COWDEN's disease, known also as multiple hamartoma syndrome, is a rare, predominantly inherited condition characterized by various ecto-, meso-, and endodermal benign and malignant tumors that may affect the skin; oropharyngeal, laryngeal, and gastrointestinal mucosa; thyroid; breast; and other organs. 1,2We report a case of airway obstruction during induction of general anesthesia caused by the presence of extended multiple papillomas on the lingual tonsils, epiglottis, and the surrounding structure, for which a diagnosis of Cowden's disease was made postoperatively.

Case Report 

A 55-yr-old woman was scheduled for elective mastectomy for cancer of the right breast. At the age of 12 yr, the patient had undergone bilateral tonsillectomy. Three years later, she underwent surgery for chronic sinusitis. At age 27 yr, she underwent partial thyroidectomy for benign adenomatous changes in the right lobe of the thyroid gland. The patient denied having had any complications from previous anesthesia. Preoperative plain radiograph and computed tomography images showed a giant adenoma in the left lobe of the thyroid gland that did not show any signs of compressing the trachea. The patient had neither history of decreased activity nor any obvious breathing difficulty.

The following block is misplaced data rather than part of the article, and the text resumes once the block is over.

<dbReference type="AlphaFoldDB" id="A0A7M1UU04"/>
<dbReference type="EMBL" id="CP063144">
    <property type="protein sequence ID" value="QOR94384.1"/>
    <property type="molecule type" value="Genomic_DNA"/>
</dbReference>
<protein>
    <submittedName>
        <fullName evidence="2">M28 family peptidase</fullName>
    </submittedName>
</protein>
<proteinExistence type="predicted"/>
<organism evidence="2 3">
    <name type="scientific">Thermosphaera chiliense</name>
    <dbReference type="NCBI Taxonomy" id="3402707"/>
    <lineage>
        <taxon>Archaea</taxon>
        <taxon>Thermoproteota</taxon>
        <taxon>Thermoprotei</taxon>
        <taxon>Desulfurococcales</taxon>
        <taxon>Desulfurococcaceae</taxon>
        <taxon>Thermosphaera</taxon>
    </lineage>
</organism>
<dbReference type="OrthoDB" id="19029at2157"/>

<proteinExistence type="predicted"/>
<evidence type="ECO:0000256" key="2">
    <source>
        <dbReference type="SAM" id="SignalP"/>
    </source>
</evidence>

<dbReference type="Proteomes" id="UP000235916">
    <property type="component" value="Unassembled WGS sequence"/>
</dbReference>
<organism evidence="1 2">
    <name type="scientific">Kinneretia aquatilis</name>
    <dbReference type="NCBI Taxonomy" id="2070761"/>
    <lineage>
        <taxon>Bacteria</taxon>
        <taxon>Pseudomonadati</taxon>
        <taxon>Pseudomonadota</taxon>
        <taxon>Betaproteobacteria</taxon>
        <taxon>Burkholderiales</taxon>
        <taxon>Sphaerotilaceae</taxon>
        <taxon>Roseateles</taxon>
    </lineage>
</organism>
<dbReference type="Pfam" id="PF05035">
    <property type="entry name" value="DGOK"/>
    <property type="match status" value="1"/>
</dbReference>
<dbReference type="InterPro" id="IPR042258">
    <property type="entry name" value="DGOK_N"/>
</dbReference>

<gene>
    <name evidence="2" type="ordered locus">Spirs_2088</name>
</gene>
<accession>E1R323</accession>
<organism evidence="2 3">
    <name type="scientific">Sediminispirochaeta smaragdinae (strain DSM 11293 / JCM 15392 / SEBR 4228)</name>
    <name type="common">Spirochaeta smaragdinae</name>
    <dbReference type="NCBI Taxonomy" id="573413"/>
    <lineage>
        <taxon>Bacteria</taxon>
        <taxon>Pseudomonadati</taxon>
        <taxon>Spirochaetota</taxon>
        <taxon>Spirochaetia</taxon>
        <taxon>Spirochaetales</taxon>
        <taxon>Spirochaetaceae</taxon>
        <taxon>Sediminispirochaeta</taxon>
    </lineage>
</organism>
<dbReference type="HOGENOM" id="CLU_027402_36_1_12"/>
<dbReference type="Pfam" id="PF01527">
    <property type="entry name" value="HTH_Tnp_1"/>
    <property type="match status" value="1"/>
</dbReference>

Anesthesia was induced with intravenous propofol (1.2 mg/kg) and vecuronium (0.1 mg/kg). While performing tracheal intubation, visualization of the hypopharynx by direct laryngoscopy showed a mass of tumors occupying the airway. The epiglottis and the surrounding structures could not be identified because of the presence of numerous papilloma-like lesions. Two blind oral intubations were attempted without success. Bleeding from the papillomas was easily induced during this procedure. Thereafter, complete airway obstruction developed. A fiberoptic intubation attempt was also unsuccessful because of the nature of the papillomas and bloody secretions that obscured the visual field. The patient's oxyhemoglobin saturation had decreased to < 40%, and urgent tracheostomy was performed. A 6.0-mm ID endotracheal tube was inserted via  the tracheostomy incision, resulting in an increase in oxyhemoglobin saturation to 100% with an inspired oxygen fraction of 1.0. The patient was delivered to the intensive care unit and treated under mild hypothermia (34°C) for 3 days to prevent brain damage from hypoxia. This resulted in full recovery of consciousness without any neurologic complications. Fiberoptic laryngoscopy performed in the intensive care unit showed extensive confluent papillomatous lesions on the root of the tongue and hypopharynx (fig. 1). However, the laryngoscope was not able to be advanced near the larynx because the hypopharynx was occupied by the extended papillomas. Laryngoscopy performed 5 days later showed that the papillomas on the lingual tonsils extended posteriorly beyond the tip of the epiglottis and filled the valleculae (fig. 2). Barium fluoroscopic examination also showed multiple papillomas on the hypopharynx and the esophagus (fig. 3). Eight days later, right mastectomy, left thyroidectomy, and resection of the papillomatous lesions on the lingual tonsils were performed. The pathology report showed that the lesions were hamartoma. Postoperative endoscopic examination showed a large number of polyps in the esophagus, hyperplastic polyposis and tubular adenomas in the stomach, and a hamartoma in the sigmoid colon. In addition, the patient's daughter and son also presented with some papillomas on the root of the tongue. On the basis of these results, the patient was diagnosed as having Cowden's disease.